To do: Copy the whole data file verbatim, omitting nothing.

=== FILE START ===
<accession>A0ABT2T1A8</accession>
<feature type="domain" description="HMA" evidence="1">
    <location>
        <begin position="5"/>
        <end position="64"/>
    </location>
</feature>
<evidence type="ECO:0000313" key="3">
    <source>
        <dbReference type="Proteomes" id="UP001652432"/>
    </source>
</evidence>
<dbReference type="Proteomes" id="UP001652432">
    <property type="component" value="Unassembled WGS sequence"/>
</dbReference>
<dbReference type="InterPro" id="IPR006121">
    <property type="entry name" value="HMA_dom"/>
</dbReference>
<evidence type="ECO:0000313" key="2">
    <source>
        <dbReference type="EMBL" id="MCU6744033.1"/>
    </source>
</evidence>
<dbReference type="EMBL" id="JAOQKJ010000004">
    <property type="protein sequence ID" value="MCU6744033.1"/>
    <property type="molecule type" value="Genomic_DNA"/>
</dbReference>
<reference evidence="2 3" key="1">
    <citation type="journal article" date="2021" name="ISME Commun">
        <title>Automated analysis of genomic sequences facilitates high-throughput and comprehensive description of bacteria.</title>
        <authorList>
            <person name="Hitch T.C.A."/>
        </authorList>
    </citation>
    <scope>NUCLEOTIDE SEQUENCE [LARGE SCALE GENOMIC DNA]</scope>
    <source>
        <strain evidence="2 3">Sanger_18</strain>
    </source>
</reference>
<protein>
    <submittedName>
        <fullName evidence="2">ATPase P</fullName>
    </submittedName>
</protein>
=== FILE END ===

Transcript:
<accession>A0ABT2T1A8</accession>
<feature type="domain" description="HMA" evidence="1">
    <location>
        <begin position="5"/>
        <end position="64"/>
    </location>
</feature>
<evidence type="ECO:0000313" key="3">
    <source>
        <dbReference type="Proteomes" id="UP001652432"/>
    </source>
</evidence>
<dbReference type="Proteomes" id="UP001652432">
    <property type="component" value="Unassembled WGS sequence"/>
</dbReference>
<dbReference type="InterPro" id="IPR006121">
    <property type="entry name" value="HMA_dom"/>
</dbReference>
<evidence type="ECO:0000313" key="2">
    <source>
        <dbReference type="EMBL" id="MCU6744033.1"/>
    </source>
</evidence>
<dbReference type="EMBL" id="JAOQKJ010000004">
    <property type="protein sequence ID" value="MCU6744033.1"/>
    <property type="molecule type" value="Genomic_DNA"/>
</dbReference>
<reference evidence="2 3" key="1">
    <citation type="journal article" date="2021" name="ISME Commun">
        <title>Automated analysis of genomic sequences facilitates high-throughput and comprehensive description of bacteria.</title>
        <authorList>
            <person name="Hitch T.C.A."/>
        </authorList>
    </citation>
    <scope>NUCLEOTIDE SEQUENCE [LARGE SCALE GENOMIC DNA]</scope>
    <source>
        <strain evidence="2 3">Sanger_18</strain>
    </source>
</reference>
<protein>
    <submittedName>
        <fullName evidence="2">ATPase P</fullName>
    </submittedName>
</protein>